Vital Signs

Radio Days

In England, it used to be possible to drift into a doctorate-level education simply by listening to the radio. A child could begin with adventure serials and comedies, graduate to radio theater versions of classic plays and novels or documentaries about historical figures, and end up listening to an Oxford don talking about the Oxford Movement. Having been exiled to New York for the past several years, I do not know if this still applies, but I do know that serious radio programming in America hardly exists. Whereas in England, Radios Three and Four (the Third Program and Home Service of old) would broadcast lectures, documentaries, and plays, their American equivalents on National Public Radio seem able only to lecture.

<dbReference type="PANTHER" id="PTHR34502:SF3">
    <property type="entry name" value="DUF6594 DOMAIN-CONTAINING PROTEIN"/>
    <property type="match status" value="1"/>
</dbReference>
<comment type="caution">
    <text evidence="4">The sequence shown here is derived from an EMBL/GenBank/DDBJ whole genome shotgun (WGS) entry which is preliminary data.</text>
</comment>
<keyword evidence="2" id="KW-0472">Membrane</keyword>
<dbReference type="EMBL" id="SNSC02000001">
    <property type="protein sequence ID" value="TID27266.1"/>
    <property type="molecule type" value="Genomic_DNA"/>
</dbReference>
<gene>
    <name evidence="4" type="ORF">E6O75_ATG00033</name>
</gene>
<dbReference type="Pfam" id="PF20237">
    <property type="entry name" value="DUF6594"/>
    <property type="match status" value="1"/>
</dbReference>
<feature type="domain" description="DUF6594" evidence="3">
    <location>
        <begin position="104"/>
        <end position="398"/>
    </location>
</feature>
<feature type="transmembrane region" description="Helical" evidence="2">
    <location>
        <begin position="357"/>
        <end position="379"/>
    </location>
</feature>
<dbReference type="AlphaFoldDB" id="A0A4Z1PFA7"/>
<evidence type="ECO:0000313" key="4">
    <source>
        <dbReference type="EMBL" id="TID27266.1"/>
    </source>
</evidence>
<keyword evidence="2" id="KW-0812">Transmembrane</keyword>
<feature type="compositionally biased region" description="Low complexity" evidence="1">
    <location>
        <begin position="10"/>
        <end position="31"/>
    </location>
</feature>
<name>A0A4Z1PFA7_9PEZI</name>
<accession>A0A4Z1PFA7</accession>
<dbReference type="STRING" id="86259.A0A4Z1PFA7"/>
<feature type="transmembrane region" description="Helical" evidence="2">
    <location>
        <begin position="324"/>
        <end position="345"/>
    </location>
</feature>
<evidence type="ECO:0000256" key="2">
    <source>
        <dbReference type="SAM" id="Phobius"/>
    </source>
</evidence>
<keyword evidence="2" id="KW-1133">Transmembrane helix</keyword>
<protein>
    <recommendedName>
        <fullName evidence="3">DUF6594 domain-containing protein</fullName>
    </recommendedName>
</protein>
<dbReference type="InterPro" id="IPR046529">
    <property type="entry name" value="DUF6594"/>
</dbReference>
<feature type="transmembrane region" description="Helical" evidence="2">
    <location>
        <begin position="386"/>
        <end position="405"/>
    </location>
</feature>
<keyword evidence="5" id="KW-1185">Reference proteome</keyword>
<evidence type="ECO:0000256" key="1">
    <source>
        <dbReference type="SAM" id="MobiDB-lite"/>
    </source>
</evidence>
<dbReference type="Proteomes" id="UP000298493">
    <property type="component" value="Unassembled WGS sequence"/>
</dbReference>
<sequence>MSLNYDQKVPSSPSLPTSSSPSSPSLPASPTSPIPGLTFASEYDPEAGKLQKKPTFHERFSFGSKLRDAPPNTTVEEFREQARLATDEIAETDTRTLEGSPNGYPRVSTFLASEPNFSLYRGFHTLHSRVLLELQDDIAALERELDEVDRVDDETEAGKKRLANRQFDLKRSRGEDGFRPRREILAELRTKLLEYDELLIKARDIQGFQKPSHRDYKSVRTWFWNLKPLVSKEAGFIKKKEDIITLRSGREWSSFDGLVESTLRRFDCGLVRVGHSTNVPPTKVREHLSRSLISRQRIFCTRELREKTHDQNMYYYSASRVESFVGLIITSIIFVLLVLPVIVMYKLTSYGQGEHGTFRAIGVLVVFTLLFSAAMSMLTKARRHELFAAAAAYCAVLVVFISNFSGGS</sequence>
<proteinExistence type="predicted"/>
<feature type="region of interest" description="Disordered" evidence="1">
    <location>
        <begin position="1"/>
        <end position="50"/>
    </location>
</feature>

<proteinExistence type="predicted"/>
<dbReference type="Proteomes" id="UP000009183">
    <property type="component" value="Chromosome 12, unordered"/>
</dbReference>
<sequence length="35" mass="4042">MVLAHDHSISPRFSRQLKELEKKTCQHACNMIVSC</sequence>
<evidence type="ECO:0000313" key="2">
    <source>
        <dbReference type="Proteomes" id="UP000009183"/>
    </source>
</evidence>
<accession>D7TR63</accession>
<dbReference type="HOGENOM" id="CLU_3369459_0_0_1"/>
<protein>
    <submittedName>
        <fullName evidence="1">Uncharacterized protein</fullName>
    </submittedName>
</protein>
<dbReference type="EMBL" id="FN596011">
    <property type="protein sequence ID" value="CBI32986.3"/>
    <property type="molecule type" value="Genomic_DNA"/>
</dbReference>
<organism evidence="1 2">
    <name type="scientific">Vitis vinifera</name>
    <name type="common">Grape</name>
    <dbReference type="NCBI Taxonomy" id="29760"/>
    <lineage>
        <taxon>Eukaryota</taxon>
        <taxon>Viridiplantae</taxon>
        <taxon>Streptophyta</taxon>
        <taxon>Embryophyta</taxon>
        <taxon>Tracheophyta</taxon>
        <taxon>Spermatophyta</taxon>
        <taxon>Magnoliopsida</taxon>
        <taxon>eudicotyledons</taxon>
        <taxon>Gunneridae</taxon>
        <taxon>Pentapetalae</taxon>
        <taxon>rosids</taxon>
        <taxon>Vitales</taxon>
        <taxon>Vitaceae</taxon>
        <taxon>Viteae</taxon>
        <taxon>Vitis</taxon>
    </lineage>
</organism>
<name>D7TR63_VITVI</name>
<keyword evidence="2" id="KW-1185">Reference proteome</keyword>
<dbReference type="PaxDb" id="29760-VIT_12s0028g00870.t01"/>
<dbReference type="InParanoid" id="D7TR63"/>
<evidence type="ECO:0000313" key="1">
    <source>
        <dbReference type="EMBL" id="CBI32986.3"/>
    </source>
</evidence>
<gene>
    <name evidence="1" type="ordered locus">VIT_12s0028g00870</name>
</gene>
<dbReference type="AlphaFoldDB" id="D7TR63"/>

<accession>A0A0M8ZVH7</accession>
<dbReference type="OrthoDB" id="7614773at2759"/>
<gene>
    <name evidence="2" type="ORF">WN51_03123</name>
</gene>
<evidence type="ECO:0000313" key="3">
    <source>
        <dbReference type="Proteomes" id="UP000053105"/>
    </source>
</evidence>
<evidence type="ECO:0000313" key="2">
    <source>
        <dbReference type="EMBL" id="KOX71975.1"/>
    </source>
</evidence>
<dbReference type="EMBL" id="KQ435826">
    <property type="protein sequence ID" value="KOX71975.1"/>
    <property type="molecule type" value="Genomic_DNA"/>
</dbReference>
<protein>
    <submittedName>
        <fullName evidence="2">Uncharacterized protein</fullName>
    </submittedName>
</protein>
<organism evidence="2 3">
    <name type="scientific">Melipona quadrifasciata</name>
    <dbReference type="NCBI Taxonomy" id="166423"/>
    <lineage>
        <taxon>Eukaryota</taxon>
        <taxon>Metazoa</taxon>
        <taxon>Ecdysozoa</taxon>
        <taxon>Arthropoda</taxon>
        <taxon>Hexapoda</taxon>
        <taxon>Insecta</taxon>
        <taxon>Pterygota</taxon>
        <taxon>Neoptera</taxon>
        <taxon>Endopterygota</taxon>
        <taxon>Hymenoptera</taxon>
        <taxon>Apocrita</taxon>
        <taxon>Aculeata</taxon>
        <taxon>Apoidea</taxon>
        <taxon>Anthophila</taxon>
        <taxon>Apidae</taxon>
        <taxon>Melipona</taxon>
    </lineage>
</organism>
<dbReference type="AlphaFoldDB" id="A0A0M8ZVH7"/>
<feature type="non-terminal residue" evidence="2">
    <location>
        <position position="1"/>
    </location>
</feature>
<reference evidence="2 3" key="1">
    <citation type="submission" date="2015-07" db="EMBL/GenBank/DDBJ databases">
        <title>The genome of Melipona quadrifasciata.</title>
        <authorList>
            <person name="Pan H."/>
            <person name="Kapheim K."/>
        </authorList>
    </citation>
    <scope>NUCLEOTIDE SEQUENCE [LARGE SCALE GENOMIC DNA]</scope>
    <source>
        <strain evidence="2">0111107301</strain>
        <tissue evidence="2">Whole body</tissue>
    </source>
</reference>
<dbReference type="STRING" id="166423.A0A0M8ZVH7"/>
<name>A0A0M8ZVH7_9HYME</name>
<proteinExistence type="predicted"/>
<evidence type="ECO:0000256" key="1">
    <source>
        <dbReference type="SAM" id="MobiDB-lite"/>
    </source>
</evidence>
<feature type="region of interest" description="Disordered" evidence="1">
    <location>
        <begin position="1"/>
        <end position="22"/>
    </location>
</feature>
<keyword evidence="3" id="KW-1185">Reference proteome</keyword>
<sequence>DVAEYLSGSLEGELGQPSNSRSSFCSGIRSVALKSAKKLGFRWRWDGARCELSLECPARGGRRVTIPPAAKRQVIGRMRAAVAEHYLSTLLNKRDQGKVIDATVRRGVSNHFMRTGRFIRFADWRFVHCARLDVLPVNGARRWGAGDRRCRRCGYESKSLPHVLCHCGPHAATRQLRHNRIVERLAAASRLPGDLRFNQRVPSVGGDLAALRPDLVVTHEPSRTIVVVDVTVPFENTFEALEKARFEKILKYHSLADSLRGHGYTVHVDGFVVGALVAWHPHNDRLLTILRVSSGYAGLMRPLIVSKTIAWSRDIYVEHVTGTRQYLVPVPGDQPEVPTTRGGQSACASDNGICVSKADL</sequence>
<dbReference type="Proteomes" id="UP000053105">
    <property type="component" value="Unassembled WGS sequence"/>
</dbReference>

For those who love radio, spinning the dial in search of intelligent life in the American ether can be a disheartening experience. New York has the world's largest radio market and more stations than any other city—I have listened to most of them and can report mostly disappointment. It is depressing to compare my childhood listening in England with the intellectual fare served up to American youngsters on WNYC (New York's Public Radio station) and the independent station WBAI. As a first-generation English boy who spoke only Polish at home, BBC radios Three and Four helped me become acculturated to Englishness at its best, and helped me develop an understanding of English character, history, and literature....

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